“The Death Star” Event That Ejected Life Into the Solar System

1999 KW4 ESO

 

Some 65 million years ago the greatest asteroid impact in a billion years may have sown life throughout the solar system, even as it ravaged life on Earth. Blasted debris escaped Earth’s gravitational force forming irregular orbits around the sun, eventually finding its way to the planets and moons of the solar system. Mars was eventually dusted with the debris and according to a 2013 study in the journal Astrobiology, the 14-kilometer-wide object ejected tens of thousands of pounds of impact rubble that may have landed on Saturn’s moon, Titan and on Europa and Callisto, which orbit Jupiter – all satellites that scientists believe harbor promising habitats for life. Mathematical models indicate that at least some of this debris still carried living microbes.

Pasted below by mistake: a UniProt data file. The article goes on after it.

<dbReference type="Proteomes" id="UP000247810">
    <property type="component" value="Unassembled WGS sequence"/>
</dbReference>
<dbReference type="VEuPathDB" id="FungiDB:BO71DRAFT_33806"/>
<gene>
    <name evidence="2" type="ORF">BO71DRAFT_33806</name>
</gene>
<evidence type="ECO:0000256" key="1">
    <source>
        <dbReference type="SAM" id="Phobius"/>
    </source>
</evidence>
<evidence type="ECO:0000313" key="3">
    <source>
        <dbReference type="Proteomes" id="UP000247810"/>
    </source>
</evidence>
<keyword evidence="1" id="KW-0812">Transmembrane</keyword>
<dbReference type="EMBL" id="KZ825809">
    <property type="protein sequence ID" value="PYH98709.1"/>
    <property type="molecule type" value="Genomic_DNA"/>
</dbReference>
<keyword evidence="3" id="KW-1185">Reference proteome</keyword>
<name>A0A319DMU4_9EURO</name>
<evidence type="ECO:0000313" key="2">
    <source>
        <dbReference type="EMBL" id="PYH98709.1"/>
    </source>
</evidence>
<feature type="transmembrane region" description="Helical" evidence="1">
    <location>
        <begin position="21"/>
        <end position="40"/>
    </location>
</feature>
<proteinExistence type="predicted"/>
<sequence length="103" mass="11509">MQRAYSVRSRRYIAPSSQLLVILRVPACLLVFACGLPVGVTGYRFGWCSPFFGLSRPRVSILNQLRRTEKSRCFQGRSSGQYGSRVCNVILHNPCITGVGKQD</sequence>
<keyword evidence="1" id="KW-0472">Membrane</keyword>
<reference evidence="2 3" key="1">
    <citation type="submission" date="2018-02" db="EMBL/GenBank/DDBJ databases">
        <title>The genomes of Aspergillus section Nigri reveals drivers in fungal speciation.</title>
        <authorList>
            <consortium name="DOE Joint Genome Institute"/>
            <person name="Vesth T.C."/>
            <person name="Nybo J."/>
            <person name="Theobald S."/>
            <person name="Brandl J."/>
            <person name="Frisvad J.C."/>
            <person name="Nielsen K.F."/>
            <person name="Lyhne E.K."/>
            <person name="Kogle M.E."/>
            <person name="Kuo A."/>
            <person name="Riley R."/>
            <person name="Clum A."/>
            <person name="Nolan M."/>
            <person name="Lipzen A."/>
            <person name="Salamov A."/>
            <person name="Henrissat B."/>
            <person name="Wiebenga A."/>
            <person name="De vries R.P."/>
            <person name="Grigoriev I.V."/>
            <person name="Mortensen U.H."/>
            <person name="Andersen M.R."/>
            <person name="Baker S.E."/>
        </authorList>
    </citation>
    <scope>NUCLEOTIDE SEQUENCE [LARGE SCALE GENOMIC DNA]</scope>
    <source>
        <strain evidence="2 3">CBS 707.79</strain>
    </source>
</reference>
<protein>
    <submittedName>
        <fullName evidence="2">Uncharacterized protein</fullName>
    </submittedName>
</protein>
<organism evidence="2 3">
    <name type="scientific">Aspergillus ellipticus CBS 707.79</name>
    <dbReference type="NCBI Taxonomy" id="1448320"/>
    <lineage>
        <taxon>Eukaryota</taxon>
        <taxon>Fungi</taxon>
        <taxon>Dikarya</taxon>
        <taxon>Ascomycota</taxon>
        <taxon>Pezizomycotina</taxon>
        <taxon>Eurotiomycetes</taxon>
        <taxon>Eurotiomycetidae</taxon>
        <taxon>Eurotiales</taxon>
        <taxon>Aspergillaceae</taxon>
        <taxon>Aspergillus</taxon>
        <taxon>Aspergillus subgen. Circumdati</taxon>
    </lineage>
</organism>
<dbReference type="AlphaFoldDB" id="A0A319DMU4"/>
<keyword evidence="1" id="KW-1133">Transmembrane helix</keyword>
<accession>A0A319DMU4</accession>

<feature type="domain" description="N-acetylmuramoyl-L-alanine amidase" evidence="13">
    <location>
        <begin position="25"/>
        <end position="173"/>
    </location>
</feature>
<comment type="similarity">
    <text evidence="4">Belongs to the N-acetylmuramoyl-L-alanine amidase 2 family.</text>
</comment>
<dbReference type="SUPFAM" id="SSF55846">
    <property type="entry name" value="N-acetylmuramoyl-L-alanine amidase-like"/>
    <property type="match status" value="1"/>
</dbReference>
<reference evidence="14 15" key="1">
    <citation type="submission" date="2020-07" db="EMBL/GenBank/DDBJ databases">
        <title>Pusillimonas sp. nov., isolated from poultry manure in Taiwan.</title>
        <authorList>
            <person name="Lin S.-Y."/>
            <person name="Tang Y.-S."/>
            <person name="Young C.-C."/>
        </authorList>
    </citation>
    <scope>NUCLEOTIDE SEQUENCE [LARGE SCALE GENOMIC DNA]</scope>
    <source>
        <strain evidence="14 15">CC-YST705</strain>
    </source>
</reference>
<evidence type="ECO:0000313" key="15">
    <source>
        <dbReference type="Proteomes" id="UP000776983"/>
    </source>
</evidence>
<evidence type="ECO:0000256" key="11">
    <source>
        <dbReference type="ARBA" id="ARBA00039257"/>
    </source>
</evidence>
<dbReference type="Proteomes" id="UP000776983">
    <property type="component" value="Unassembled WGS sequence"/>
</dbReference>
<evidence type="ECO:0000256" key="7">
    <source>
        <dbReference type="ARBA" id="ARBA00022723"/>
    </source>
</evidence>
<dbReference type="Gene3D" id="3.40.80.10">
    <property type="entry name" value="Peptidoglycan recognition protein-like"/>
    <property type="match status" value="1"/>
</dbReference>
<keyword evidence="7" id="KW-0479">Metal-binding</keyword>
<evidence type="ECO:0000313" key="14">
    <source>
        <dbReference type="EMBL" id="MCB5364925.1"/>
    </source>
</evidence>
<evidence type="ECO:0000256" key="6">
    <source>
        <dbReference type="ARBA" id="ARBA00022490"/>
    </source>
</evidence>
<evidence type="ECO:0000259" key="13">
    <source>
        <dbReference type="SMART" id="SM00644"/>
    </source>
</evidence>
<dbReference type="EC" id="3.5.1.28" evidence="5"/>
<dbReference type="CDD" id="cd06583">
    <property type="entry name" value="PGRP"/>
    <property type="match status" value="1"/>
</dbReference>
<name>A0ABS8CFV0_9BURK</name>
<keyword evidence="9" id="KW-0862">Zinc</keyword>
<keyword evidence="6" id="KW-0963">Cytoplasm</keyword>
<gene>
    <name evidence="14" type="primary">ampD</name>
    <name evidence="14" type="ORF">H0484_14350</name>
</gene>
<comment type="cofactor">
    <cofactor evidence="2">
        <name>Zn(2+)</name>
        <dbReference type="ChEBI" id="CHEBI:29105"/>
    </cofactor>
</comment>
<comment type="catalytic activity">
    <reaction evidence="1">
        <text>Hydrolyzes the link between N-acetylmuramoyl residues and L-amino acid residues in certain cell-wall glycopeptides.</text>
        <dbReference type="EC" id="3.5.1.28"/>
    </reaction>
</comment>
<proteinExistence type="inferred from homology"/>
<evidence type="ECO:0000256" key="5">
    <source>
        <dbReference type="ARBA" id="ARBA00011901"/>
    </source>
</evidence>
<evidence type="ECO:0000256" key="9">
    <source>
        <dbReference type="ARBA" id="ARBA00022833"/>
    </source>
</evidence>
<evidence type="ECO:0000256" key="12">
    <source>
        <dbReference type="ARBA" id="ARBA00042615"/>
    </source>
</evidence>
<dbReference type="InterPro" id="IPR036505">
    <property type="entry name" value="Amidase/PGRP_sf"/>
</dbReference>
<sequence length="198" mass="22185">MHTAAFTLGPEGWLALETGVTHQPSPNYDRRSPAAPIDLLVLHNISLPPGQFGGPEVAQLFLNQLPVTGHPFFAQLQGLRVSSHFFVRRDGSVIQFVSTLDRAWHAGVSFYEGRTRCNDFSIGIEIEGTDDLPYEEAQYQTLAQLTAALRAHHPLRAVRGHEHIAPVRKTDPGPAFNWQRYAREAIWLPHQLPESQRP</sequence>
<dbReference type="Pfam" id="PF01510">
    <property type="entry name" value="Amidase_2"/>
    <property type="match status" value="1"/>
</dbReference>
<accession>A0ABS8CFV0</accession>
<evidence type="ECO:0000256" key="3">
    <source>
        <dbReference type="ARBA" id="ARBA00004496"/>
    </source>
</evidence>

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“Space Refugees” –Dinosaur Extinction-Level Impact Ejecta Would Reseed Life

Chicxulub Asteroid Impact

 

Life returned very quickly to the Chicxulub crater after the asteroid hit Earth with an impact equivalent to 10 billion Hiroshima bombs. Microfossils found in the core sample show that life at the crater reappeared after about 30,000 years, roughly when it reappeared in other locations, according to , Christopher Lowery, a researcher at the University of Texas-Austin. “You see that resurgence across the globe”, he added.

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